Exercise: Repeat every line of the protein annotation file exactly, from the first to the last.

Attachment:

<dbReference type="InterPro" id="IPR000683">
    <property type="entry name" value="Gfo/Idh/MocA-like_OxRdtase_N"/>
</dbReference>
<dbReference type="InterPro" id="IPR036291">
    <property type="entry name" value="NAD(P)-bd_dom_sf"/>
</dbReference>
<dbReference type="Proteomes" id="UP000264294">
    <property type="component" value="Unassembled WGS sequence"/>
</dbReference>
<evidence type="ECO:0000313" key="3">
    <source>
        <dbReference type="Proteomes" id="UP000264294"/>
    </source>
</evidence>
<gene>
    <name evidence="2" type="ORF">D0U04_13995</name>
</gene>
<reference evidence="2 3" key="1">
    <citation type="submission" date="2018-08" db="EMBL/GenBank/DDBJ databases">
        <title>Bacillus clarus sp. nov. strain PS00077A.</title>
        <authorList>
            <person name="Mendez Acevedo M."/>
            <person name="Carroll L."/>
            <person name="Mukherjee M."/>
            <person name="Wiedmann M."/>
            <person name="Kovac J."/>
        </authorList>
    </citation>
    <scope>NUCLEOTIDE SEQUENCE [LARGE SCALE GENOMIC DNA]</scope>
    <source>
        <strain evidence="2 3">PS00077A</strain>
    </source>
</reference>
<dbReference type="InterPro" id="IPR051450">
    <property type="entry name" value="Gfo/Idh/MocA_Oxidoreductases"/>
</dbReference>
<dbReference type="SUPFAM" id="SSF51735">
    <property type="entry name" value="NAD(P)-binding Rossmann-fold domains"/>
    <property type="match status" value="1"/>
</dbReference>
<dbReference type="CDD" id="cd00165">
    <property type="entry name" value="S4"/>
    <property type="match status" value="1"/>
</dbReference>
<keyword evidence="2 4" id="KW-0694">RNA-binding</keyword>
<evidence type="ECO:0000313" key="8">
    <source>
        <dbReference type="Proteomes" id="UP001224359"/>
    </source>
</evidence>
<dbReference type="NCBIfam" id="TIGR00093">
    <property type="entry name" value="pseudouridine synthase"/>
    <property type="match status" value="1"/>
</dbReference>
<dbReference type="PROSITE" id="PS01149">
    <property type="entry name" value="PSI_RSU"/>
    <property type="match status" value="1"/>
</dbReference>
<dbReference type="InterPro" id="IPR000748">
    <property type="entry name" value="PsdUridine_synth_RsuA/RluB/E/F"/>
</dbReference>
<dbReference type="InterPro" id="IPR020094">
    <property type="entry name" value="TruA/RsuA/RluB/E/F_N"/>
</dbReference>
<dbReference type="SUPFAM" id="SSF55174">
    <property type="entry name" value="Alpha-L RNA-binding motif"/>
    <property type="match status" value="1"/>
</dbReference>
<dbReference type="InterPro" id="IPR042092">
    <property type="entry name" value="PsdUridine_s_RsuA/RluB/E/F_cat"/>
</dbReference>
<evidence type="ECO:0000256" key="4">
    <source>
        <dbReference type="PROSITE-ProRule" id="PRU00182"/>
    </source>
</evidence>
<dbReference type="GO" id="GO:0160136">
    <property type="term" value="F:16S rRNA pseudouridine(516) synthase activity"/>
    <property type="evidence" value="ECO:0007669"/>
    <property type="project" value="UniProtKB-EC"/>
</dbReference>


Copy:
<dbReference type="InterPro" id="IPR000683">
    <property type="entry name" value="Gfo/Idh/MocA-like_OxRdtase_N"/>
</dbReference>
<dbReference type="InterPro" id="IPR036291">
    <property type="entry name" value="NAD(P)-bd_dom_sf"/>
</dbReference>
<dbReference type="Proteomes" id="UP000264294">
    <property type="component" value="Unassembled WGS sequence"/>
</dbReference>
<evidence type="ECO:0000313" key="3">
    <source>
        <dbReference type="Proteomes" id="UP000264294"/>
    </source>
</evidence>
<gene>
    <name evidence="2" type="ORF">D0U04_13995</name>
</gene>
<reference evidence="2 3" key="1">
    <citation type="submission" date="2018-08" db="EMBL/GenBank/DDBJ databases">
        <title>Bacillus clarus sp. nov. strain PS00077A.</title>
        <authorList>
            <person name="Mendez Acevedo M."/>
            <person name="Carroll L."/>
            <person name="Mukherjee M."/>
            <person name="Wiedmann M."/>
            <person name="Kovac J."/>
        </authorList>
    </citation>
    <scope>NUCLEOTIDE SEQUENCE [LARGE SCALE GENOMIC DNA]</scope>
    <source>
        <strain evidence="2 3">PS00077A</strain>
    </source>
</reference>
<dbReference type="InterPro" id="IPR051450">
    <property type="entry name" value="Gfo/Idh/MocA_Oxidoreductases"/>
</dbReference>
<dbReference type="SUPFAM" id="SSF51735">
    <property type="entry name" value="NAD(P)-binding Rossmann-fold domains"/>
    <property type="match status" value="1"/>
</dbReference>
<dbReference type="CDD" id="cd00165">
    <property type="entry name" value="S4"/>
    <property type="match status" value="1"/>
</dbReference>
<keyword evidence="2 4" id="KW-0694">RNA-binding</keyword>
<evidence type="ECO:0000313" key="8">
    <source>
        <dbReference type="Proteomes" id="UP001224359"/>
    </source>
</evidence>
<dbReference type="NCBIfam" id="TIGR00093">
    <property type="entry name" value="pseudouridine synthase"/>
    <property type="match status" value="1"/>
</dbReference>
<dbReference type="PROSITE" id="PS01149">
    <property type="entry name" value="PSI_RSU"/>
    <property type="match status" value="1"/>
</dbReference>
<dbReference type="InterPro" id="IPR000748">
    <property type="entry name" value="PsdUridine_synth_RsuA/RluB/E/F"/>
</dbReference>
<dbReference type="InterPro" id="IPR020094">
    <property type="entry name" value="TruA/RsuA/RluB/E/F_N"/>
</dbReference>
<dbReference type="SUPFAM" id="SSF55174">
    <property type="entry name" value="Alpha-L RNA-binding motif"/>
    <property type="match status" value="1"/>
</dbReference>
<dbReference type="InterPro" id="IPR042092">
    <property type="entry name" value="PsdUridine_s_RsuA/RluB/E/F_cat"/>
</dbReference>
<evidence type="ECO:0000256" key="4">
    <source>
        <dbReference type="PROSITE-ProRule" id="PRU00182"/>
    </source>
</evidence>
<dbReference type="GO" id="GO:0160136">
    <property type="term" value="F:16S rRNA pseudouridine(516) synthase activity"/>
    <property type="evidence" value="ECO:0007669"/>
    <property type="project" value="UniProtKB-EC"/>
</dbReference>